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EXPLAINER: What’s going on with the Bank of Japan single track?

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TOKYO (AP) — Even as the Federal Reserve and other central banks around the world raise interest rates in an attempt to rein in inflation, the Bank of Japan has remained firm.

Since 2016, Japan’s policy rate has been minus 0.1%. The world’s third-largest economy has been battling deflation, or a continuing downward spiral in prices, for years. So, at a time when soaring prices are prevalent in much of the world, Japan is also facing inflationary pressures, but on a much smaller scale.

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Low interest rates are designed to make borrowing cheaper, encouraging investment and spending. Your hard-earned money in the bank won’t earn much interest.

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The big question is: what will the Bank of Japan, which holds a policy meeting on Thursday and Friday, do next?

WHAT ARE OTHER CENTRAL BANKS DOING?

The Fed embarked on aggressive monetary tightening to contain inflation, which is at its highest in several decades. Last month, the U.S. central bank raised its benchmark short-term rate for the third consecutive time to a range of 3% to 3.25%, its highest level since early 2008.

The rate started the year near zero, after central banks around the world cut interest rates and took other steps to counter the economic impact of the pandemic.

Some analysts expect the Fed to raise its key rate by three-quarters of a percentage point next month, the fourth such hike. This is triple the usual amount and would bring the rate to a range of 3.75% to 4%.

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Many other central banks are also raising their rates. They also reduced or ended other monetary stimulus, such as purchases of government bonds and other assets to help pump more money into their economies.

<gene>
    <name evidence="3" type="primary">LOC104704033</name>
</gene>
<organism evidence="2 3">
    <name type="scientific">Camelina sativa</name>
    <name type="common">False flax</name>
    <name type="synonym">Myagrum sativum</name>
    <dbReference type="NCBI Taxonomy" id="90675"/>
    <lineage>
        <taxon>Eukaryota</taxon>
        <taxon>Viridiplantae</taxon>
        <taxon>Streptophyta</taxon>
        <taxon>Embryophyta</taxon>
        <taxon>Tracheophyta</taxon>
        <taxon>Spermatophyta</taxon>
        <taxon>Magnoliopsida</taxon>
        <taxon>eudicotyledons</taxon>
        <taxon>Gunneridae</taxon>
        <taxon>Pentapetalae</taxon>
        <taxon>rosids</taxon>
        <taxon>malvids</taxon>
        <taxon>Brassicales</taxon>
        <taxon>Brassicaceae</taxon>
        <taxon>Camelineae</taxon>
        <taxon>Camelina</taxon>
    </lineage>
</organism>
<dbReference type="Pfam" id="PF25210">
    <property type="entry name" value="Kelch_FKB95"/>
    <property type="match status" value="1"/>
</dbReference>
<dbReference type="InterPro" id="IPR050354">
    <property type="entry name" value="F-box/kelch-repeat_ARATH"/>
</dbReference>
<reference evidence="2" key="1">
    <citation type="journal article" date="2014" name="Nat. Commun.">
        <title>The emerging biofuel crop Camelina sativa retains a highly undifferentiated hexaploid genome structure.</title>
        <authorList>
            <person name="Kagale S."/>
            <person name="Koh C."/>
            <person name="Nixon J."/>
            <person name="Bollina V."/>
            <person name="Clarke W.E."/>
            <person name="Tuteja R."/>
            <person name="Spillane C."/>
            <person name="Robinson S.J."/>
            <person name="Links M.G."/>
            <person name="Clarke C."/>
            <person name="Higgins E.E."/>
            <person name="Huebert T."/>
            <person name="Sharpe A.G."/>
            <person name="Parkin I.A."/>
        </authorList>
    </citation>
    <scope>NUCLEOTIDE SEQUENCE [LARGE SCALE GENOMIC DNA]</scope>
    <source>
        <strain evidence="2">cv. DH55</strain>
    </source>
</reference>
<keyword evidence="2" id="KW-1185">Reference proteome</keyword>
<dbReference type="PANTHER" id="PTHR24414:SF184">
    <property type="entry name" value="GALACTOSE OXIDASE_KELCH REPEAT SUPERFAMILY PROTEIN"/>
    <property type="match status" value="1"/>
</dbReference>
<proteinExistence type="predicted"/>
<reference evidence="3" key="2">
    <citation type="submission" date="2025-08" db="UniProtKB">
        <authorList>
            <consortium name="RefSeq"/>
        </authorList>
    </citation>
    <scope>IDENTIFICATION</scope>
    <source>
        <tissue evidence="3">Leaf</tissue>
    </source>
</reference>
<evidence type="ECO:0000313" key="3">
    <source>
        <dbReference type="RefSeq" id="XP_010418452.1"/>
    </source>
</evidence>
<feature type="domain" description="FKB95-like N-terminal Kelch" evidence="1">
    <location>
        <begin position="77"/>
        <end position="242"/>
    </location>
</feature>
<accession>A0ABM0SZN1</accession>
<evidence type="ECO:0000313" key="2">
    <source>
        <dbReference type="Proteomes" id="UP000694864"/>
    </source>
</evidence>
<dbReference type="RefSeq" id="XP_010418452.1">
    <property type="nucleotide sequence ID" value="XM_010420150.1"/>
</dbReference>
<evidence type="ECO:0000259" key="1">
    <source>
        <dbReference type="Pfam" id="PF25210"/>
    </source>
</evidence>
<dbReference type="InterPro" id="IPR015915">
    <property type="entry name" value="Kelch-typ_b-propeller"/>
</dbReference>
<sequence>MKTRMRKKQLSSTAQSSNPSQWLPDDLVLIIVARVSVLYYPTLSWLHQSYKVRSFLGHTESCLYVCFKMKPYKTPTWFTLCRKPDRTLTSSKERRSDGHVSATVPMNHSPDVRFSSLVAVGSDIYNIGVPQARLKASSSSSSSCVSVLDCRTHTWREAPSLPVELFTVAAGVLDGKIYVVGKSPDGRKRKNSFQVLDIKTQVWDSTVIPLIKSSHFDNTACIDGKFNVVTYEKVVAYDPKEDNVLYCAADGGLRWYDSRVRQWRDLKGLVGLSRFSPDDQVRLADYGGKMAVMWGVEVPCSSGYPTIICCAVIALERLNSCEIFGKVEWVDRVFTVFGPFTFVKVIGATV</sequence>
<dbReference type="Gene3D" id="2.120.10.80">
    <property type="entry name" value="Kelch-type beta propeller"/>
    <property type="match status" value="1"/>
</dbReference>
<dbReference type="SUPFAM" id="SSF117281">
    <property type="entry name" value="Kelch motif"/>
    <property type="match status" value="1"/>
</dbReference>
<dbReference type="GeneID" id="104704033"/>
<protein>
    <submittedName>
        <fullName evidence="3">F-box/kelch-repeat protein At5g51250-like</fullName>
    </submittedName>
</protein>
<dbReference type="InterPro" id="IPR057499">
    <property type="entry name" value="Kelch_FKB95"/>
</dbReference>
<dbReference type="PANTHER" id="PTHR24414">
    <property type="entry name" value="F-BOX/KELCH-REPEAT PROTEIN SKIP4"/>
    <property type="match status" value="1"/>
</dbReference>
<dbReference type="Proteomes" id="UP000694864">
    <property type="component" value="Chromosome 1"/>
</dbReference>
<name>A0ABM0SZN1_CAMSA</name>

WHAT ABOUT INFLATION?

Inflation in Japan is still much lower than in the United States, where it hovers above 8%, and than in many other countries.

Years ago, when inflation was near zero, Bank of Japan Governor Haruhiko Kuroda set an inflation target of 2%, hoping the threat of higher prices would spur businesses and consumers to spend more, sooner, so that the economy reaches what he calls a “virtuous cycle” of sustainable growth.

Today, inflation in Japan is around 3%, mainly due to rising import costs for oil and gas, industrial components, food and other products. Japanese manufacturers and retailers raised prices at a slower pace than elsewhere.

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Kuroda said Japan needed to keep interest rates extremely low to support a fragile post-pandemic recovery. Inflation is expected to fall below 2% in the coming fiscal year, he said.

WHAT ABOUT CURRENCY COMPLICATIONS?

A variety of factors are affecting currency markets, but the widening gap between interest rates, particularly between the United States and Japan, has meant that the value of the dollar has risen sharply as investors seek higher yields and a “safe haven” from market turbulence.